Groupon is valued at something like 30 billion dollars and is preparing for an IPO. They have about 8,000 employees and tons of revenue ($644 million in the first quarter of 2011). Though still reportedly not profitable, they are growing on the promise to generate even more revenue and eventually tons of profit. Shareholders might benefit immensely.
The daily deal model has been replicated by many other services, but none have reached this scale. The market appears to be huge, and even more revenue and profits on the table. It’ll be interesting to see where this all goes.
Then there is a tiny little upstart in Rochester, NY doing daily deals a different way. The deals look very similar – great offerings from local businesses at about half off the normal price. The difference here is that the company’s profit – 90% of it – goes to a local charity.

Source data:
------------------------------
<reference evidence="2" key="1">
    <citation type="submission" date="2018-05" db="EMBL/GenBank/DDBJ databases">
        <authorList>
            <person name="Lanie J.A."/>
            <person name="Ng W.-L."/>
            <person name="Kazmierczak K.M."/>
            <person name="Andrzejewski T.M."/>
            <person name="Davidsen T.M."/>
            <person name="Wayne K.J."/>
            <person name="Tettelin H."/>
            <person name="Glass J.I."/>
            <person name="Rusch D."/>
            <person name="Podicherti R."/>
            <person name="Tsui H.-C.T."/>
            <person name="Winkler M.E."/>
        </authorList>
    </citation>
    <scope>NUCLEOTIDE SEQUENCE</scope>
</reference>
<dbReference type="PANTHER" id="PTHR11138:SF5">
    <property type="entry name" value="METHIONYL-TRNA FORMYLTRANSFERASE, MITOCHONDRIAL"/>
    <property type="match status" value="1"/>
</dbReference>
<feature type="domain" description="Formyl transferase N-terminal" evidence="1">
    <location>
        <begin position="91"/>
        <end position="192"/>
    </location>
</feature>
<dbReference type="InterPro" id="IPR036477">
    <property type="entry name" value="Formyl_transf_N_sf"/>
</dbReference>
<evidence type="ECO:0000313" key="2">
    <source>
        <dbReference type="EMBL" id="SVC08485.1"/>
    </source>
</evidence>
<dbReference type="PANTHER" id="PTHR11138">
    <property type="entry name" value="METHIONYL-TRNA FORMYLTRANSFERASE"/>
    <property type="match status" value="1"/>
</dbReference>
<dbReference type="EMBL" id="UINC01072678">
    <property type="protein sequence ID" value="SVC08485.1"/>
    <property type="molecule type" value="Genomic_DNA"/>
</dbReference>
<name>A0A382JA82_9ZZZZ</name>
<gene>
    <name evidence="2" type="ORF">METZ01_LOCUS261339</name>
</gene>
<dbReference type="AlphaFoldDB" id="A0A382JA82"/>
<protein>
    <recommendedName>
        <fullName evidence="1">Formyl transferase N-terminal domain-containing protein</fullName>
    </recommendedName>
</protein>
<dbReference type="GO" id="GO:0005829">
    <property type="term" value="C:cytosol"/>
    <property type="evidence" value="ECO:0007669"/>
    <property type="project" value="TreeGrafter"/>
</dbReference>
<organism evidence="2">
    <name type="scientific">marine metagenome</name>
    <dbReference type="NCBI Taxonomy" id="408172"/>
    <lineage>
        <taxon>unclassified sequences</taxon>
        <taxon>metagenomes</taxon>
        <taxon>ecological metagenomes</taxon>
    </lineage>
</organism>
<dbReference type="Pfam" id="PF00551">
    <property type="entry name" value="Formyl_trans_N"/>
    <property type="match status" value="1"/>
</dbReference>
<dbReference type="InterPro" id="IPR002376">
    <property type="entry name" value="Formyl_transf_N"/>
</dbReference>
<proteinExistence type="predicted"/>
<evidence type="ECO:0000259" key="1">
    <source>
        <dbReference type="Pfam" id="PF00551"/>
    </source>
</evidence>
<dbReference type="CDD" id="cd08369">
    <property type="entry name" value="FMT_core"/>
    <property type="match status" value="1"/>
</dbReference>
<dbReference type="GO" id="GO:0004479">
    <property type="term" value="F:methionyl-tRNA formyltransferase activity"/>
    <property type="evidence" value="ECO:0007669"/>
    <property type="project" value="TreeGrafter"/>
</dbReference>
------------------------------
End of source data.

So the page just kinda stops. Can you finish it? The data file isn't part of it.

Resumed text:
This creates an interesting dynamic of saving and giving, and changes the value proposition for the buyer and the seller. And it takes local to the next level, by giving back to the community where the business operates and where the buyer lives.
They just launched, and the deals seem to be structured in a pretty straight-forward manner. Maybe more creative ideas evolve from this model. People might pay full price for a “deal” if half the money went to a local charity, for instance. Or, specific deals could be coordinated with specific charities to draw natural correlations (between a school supply store and schools, for instance). Maybe people would even buy a “deal” because of the charity it supports rather than for the product or service itself (like when you eat at a certain local restaurant because a percentage of the take supports a local charity).
Two good ideas
People seem to like a good deal. And people seem to like to do good things. Putting these together seems like a brilliant idea. It’ll be interesting to see how this little corner of the internet evolves.
Photo credit: paulamarttila